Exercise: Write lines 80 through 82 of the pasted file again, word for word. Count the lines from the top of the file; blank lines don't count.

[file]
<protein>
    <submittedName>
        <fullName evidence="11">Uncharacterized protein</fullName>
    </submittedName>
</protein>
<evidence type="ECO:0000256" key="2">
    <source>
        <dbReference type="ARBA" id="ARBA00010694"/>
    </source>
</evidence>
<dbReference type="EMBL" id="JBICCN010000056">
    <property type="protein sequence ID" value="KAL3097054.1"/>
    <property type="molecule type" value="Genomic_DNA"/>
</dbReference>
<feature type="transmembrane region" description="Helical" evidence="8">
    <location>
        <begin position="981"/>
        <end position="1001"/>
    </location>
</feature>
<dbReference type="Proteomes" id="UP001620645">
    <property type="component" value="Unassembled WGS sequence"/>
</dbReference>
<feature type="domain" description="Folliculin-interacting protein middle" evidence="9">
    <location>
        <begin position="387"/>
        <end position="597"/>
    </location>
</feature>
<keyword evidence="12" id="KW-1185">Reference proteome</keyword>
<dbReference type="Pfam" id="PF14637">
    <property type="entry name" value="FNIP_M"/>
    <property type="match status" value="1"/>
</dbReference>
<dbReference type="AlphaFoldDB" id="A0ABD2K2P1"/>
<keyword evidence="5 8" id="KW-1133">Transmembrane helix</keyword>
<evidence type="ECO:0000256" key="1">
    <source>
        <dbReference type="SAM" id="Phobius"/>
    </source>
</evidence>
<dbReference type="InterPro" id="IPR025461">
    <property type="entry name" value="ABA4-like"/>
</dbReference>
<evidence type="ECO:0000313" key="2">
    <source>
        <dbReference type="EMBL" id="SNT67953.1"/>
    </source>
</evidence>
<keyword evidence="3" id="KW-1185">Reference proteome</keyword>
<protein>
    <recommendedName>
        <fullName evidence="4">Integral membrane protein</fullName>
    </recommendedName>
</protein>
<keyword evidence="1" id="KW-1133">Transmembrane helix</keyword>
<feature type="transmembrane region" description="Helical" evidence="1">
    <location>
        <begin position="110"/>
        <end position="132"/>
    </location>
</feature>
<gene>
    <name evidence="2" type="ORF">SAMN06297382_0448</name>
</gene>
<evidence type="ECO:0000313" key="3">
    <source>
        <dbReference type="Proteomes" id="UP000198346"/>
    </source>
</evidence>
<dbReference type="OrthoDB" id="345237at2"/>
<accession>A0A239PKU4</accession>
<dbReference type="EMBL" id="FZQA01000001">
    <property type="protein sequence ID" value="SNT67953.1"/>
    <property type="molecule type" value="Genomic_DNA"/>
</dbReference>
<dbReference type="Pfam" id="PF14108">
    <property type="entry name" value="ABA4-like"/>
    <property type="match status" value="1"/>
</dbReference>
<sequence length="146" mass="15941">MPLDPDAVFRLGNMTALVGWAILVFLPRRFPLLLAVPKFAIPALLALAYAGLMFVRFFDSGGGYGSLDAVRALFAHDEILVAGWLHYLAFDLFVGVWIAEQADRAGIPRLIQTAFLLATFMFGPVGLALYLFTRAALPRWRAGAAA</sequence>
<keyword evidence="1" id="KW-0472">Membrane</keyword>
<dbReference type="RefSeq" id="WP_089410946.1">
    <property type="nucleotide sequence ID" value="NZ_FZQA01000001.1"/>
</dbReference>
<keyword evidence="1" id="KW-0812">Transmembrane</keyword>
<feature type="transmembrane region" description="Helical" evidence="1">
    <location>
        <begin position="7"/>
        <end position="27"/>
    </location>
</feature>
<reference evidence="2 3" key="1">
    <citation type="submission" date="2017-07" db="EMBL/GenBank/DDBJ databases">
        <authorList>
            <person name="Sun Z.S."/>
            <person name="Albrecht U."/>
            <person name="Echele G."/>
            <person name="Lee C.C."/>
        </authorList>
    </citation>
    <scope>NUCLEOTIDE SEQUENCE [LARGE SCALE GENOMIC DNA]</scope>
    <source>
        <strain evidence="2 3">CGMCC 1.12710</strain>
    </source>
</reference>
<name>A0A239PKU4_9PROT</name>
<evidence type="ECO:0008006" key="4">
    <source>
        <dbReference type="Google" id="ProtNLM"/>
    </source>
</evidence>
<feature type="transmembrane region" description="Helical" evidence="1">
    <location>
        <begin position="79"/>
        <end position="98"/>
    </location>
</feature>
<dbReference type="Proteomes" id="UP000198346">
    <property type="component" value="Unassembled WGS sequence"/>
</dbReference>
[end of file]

</dbReference>
<sequence length="146" mass="15941">MPLDPDAVFRLGNMTALVGWAILVFLPRRFPLLLAVPKFAIPALLALAYAGLMFVRFFDSGGGYGSLDAVRALFAHDEILVAGWLHYLAFDLFVGVWIAEQADRAGIPRLIQTAFLLATFMFGPVGLALYLFTRAALPRWRAGAAA</sequence>
<keyword evidence="1" id="KW-0472">Membrane</keyword>